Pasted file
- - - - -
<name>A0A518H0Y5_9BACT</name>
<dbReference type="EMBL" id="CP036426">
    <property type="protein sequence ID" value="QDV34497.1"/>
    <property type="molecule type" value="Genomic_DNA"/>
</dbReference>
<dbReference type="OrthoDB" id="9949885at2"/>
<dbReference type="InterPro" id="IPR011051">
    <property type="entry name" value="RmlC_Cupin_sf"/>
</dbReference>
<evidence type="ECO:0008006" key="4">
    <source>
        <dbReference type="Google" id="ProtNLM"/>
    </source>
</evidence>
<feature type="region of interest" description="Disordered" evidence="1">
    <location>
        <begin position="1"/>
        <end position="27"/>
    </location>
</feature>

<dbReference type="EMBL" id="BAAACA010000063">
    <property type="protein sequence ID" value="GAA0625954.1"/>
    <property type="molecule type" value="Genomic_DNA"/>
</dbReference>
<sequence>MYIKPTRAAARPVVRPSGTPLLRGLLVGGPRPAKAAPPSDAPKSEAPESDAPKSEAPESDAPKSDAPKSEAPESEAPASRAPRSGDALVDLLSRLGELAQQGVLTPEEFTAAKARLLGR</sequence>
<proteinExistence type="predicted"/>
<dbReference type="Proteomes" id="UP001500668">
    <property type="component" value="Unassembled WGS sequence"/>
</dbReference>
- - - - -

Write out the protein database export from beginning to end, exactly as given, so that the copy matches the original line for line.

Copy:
<name>A0A518H0Y5_9BACT</name>
<dbReference type="EMBL" id="CP036426">
    <property type="protein sequence ID" value="QDV34497.1"/>
    <property type="molecule type" value="Genomic_DNA"/>
</dbReference>
<dbReference type="OrthoDB" id="9949885at2"/>
<dbReference type="InterPro" id="IPR011051">
    <property type="entry name" value="RmlC_Cupin_sf"/>
</dbReference>
<evidence type="ECO:0008006" key="4">
    <source>
        <dbReference type="Google" id="ProtNLM"/>
    </source>
</evidence>
<feature type="region of interest" description="Disordered" evidence="1">
    <location>
        <begin position="1"/>
        <end position="27"/>
    </location>
</feature>

<dbReference type="EMBL" id="BAAACA010000063">
    <property type="protein sequence ID" value="GAA0625954.1"/>
    <property type="molecule type" value="Genomic_DNA"/>
</dbReference>
<sequence>MYIKPTRAAARPVVRPSGTPLLRGLLVGGPRPAKAAPPSDAPKSEAPESDAPKSEAPESDAPKSDAPKSEAPESEAPASRAPRSGDALVDLLSRLGELAQQGVLTPEEFTAAKARLLGR</sequence>
<proteinExistence type="predicted"/>
<dbReference type="Proteomes" id="UP001500668">
    <property type="component" value="Unassembled WGS sequence"/>
</dbReference>